As Musicians Report Alarming Levels of Mental Distress, Yoshiki Donates $100,000 to Help Out

Yoshiki MusiCares donation

Photo Credit: Justin Higuchi / CC by 2.0

Yoshiki has donated $100,ooo to MusiCares amidst a rising mental health crisis among music professionals.

Digital Music News reported on the mental health effects the pandemic is having on the industry. According to our report, 9 out of 10 musicians have experienced a mental health decline. The research was conducted by the Help Musicians UK organization, which collected data about the impact of lockdowns.

Half the respondents to that study reported that they were not earning any income from music in March of 2021. That’s only down slightly from the 55% reported back in October of 2020. 24% of respondents said they were considering walking away from the industry entirely. That’s an improvement over the 64% of musicians who said they were considering walking away in September of 2020.

MusiCares aims to help musicians and industry professionals who struggle with anxiety, depression, and suicidal thoughts. It’s the charitable wing of the Recording Academy and has been helping musicians since 1989.

The announcement notes that Yoshiki holds mental health awareness dearly. The 2017 documentary film “We Are X,” explores how he dealt with suicide in his family and with bandmates. In that documentary, Yoshiki admits music was an integral part of the recovery process.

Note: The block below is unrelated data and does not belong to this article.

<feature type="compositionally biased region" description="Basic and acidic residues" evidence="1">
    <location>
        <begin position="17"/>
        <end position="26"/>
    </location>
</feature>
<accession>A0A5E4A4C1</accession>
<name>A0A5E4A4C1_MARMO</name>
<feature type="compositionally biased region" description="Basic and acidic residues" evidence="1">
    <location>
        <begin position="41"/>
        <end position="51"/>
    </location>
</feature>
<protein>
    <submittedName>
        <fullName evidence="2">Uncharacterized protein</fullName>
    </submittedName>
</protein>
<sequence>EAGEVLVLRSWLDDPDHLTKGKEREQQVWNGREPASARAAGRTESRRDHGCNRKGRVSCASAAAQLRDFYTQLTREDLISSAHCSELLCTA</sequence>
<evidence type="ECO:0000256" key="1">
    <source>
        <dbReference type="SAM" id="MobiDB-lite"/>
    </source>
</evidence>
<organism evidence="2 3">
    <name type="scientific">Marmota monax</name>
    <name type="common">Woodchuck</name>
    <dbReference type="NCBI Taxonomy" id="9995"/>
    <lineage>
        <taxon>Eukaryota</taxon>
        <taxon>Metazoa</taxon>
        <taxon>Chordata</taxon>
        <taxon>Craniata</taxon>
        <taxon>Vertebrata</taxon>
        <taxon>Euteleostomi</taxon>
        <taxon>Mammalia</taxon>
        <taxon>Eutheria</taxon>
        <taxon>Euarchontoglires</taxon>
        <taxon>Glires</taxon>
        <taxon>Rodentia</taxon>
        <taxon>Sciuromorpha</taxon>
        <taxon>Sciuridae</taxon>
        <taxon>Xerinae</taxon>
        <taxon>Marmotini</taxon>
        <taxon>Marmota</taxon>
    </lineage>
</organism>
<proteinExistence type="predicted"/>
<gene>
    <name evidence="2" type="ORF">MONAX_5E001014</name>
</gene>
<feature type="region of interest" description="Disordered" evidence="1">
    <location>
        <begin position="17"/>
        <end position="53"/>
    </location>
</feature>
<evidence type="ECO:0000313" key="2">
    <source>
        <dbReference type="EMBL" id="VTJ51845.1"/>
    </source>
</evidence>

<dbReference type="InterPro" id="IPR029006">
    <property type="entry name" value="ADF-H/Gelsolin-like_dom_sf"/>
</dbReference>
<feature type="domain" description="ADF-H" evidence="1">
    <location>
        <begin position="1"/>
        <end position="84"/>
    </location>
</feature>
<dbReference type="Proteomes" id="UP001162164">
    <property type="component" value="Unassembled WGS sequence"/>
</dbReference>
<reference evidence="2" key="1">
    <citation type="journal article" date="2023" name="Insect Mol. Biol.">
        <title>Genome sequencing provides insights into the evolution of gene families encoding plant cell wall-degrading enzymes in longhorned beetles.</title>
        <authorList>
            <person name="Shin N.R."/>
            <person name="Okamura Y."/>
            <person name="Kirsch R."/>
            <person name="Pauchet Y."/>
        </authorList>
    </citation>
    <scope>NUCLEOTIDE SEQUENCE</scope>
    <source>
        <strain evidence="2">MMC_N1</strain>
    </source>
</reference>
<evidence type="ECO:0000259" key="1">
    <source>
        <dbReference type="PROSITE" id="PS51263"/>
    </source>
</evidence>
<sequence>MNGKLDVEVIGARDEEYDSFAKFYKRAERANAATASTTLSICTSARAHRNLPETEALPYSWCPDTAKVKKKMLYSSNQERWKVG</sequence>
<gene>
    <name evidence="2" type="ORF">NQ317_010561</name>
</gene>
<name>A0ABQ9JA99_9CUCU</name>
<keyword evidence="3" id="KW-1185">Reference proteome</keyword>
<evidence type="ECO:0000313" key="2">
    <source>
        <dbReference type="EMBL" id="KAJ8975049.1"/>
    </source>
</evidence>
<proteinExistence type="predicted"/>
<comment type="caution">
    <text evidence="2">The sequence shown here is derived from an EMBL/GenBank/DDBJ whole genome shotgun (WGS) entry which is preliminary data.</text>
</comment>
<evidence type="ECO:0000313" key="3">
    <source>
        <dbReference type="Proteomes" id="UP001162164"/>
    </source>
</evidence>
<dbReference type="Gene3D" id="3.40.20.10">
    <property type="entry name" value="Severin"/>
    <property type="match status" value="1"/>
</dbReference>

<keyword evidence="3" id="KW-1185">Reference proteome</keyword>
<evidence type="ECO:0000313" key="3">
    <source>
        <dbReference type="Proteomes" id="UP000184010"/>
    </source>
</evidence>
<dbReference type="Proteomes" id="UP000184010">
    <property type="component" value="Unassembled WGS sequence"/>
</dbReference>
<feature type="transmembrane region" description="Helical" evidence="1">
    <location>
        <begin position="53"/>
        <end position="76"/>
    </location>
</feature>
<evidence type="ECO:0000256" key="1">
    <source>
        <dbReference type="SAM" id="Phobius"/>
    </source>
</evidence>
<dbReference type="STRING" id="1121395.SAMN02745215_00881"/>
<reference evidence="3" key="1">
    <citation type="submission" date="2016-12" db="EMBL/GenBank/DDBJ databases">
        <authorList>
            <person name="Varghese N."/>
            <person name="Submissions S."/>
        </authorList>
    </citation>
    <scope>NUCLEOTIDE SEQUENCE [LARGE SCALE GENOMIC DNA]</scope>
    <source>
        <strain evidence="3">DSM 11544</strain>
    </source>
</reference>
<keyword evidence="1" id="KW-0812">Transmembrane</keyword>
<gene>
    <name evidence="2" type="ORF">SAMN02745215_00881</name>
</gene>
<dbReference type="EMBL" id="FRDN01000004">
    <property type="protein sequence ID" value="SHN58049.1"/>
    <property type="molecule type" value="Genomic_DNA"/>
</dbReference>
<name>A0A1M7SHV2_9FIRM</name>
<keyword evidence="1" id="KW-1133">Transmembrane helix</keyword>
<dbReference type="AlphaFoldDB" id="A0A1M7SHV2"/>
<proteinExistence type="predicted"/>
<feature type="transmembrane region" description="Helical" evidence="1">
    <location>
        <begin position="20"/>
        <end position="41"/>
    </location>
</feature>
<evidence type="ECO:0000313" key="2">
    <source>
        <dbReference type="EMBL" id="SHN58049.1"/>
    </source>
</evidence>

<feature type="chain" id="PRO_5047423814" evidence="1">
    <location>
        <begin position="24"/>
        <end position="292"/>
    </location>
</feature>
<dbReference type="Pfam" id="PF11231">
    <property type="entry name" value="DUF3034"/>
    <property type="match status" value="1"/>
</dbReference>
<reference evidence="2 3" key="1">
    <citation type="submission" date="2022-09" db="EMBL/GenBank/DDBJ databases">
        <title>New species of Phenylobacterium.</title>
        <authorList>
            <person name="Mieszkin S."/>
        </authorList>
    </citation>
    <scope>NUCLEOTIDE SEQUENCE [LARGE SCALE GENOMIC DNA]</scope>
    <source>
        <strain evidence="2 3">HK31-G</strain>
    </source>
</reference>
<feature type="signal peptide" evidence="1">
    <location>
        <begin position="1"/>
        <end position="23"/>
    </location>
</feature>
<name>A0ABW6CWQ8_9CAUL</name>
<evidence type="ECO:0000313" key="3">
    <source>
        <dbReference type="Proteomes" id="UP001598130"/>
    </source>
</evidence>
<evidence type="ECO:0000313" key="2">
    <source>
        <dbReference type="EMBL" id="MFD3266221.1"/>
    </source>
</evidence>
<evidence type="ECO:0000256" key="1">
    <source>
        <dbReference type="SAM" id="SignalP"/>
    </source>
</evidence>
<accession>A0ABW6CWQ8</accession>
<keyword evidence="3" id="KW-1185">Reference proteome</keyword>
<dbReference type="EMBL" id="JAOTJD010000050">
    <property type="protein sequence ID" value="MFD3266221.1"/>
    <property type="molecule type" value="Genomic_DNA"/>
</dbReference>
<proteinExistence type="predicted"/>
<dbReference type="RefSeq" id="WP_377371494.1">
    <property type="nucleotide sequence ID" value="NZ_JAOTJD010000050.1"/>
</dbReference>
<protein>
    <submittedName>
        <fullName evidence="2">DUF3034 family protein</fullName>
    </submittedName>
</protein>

“If I didn’t have music and my fans’ support, I could have easily been the one to take my own life like the people who were close to me,” Yoshiki says, speaking of his father and a bandmate. “I’d like to not only contribute from my experience but try to support those in need. It’s such an honor to be working closely with MusiCares on these issues.”

The Yoshiki Foundation America’s annual grant of $100,000 to MusiCares will be used in a variety of ways, including:

    • Assisting music professionals in receiving individual psychotherapy, psychiatric care, inpatient and outpatient services, and group therapy
    • Expanding mental health education content will be available through workshops and panels offered throughout the year
    • Sponsoring an annual moderated panel about Suicide Prevention and Education

The panel will include Yoshiki, invited guests, therapists, educators, other artists, and experts. It will also be live-streamed on the MusiCares website and the Yoshiki Foundation website.

“We are so thankful to Yoshiki and Yoshiki Foundation America for their continued support of MusiCares,” says Laura Segura, Executive Director of MusiCares. “This annual grant will help us continue to provide important mental health services to the music people we serve. Artists, bands, stage, and touring crews have been greatly impacted by the global pandemic.”

4 Responses

  1. Avatar
    Johnny

    55% of British Professional Musicians Aren’t Earning Any Money from Music. Well yes, not a great time to go into the “we want free music” added to “no gigs coming in” music business! Why do so many people waste their time recording new songs in an era where all the songs on the radio sound the same and people go to Youtube to get those songs without paying for them. Unless you are totally insane, stay away from this awful business!

  2. Avatar
    Dr. Faucibreath

    Give them man buns, safe spaces, and lattes and they will feel so much better about themselves.